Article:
Both NIF & Photon Science entries in this year’s R&D 100 competition have been chosen as finalists. They are among six LLNL entries named finalists in a revamped awards process designed to mimic entertainment awards.
Throughout the 53-year history of R&D Magazine’s awards competition, the R&D 100 winners have typically been announced during June or July, with the presentation of the awards during a fall dinner. Under the magazine’s new awards format, more than 300 finalists for this year’s awards were chosen July 22.
The winners will be announced from among the finalists without advance knowledge at the Nov. 13 black-tie dinner at Caesars Palace in Las Vegas, Nevada. The dinner will be part of a two-day R&D 100 Awards and Technology Conference.
“We’ve adopted a new format this year in part because since the R&D 100 awards are often called the ‘Oscars of Invention,’ we wanted to make them a little more like the Oscars with finalists and with the suspense of people learning of winning their awards at the dinner,” said R&D Magazine editor Lindsay Hock.
The NIF&PS finalists are:
Dilation X-ray Imager (DIXI): This NIF diagnostic is the world’s fastest two-dimensional x-ray framing camera, capable of capturing images of NIF implosions at 200 billion frames a second. With 10-fold better temporal resolution than existing cameras, DIXI can survive in environments with 10 times higher neutron backgrounds compared to conventional x-ray cameras. The technology is a finalist in the “market disruptor” product category. LLNL researchers collaborated on this effort with two companies, San Diego-based General Atomics and Kentech Instruments Ltd. of Great Britain. Jay Ayers and Sabrina Nagel are the imager’s principal investigators.
The High-Power Intelligent Laser Diode System (HILADS): This laser system employs advances in laser diodes and electrical drivers to achieve two-to-three-fold improvements in peak output power and intensity over existing technology, in a 10 times more compact form that can scale to even larger arrays and power levels. The technology, a key component of the High Repetition Rate Advanced Petawatt Laser System (HAPLS) being developed by LLNL for the European Union’s Extreme Light Infrastructure Beamlines (ELI-Beamlines) facility in the Czech Republic, is a finalist in the information technology/electrical category. LLNL collaborated on the laser system with Lasertel of Tucson, Arizona. The project’s principal investigator is Bob Deri.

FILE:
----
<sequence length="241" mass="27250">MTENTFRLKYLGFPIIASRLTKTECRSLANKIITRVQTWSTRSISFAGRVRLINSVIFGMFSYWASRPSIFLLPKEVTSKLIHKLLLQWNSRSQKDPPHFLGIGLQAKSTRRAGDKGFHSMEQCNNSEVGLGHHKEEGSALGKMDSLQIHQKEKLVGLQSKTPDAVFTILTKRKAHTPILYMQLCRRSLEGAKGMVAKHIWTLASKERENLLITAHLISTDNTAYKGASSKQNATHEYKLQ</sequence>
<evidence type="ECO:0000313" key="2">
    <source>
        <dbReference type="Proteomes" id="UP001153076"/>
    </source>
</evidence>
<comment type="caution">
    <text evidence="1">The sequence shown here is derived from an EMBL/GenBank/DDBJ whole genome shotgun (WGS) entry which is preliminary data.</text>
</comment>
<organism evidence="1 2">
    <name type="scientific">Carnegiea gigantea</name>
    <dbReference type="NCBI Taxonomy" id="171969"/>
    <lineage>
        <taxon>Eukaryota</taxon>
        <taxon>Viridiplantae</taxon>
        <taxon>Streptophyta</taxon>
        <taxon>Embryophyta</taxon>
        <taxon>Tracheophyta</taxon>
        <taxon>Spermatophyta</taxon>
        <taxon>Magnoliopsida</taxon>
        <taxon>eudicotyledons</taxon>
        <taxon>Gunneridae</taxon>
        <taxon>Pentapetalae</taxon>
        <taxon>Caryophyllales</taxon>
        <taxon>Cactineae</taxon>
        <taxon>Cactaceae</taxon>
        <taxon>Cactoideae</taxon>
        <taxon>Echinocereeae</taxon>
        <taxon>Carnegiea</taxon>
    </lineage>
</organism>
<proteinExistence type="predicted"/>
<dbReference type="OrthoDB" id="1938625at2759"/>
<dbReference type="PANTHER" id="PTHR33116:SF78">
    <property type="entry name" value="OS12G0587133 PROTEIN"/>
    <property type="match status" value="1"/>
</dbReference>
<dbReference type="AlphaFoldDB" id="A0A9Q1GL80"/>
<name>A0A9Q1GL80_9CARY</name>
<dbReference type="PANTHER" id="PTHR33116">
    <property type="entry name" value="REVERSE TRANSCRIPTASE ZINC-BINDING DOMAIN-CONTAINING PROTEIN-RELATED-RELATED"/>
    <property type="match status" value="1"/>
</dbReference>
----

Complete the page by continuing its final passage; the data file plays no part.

Jan Ridky, director of the Institute of Physics of the Czech Republic’s Academy of Sciences, and Roman Hvezda, deputy director for projects of operational programs and ELI Beamlines project manager, visited LLNL in mid-July for an update and tour of the Laboratory’s High-Repetition-Rate Advanced Petawatt Laser System (HAPLS) project.
Ridky and Hvezda visited the Laboratory on behalf of the European Union’s Extreme Light Infrastructure Beamlines facility (ELI-Beamlines), now under construction near Prague in the Czech Republic. HAPLS, a vital component of the Beamlines facility, is being built and commissioned at LLNL. It will be installed and integrated into the ELI Beamlines facility in 2017.
HAPLS is designed to be capable of generating peak powers greater than one petawatt (one quadrillion watts, or 1015) at a repetition rate of 10 Hz, with each pulse lasting 30 femtoseconds (30 quadrillionths of a second). This very high repetition rate will be a major advancement over current petawatt system technologies.
During their visit, Ridky and Hvezda toured NIF optics and target fabrication facilities and met with Lab and NIF & Photon Science senior management to discuss potential areas of future collaboration, such as short-pulse beam transport, optics and materials, and experimental facility user communities.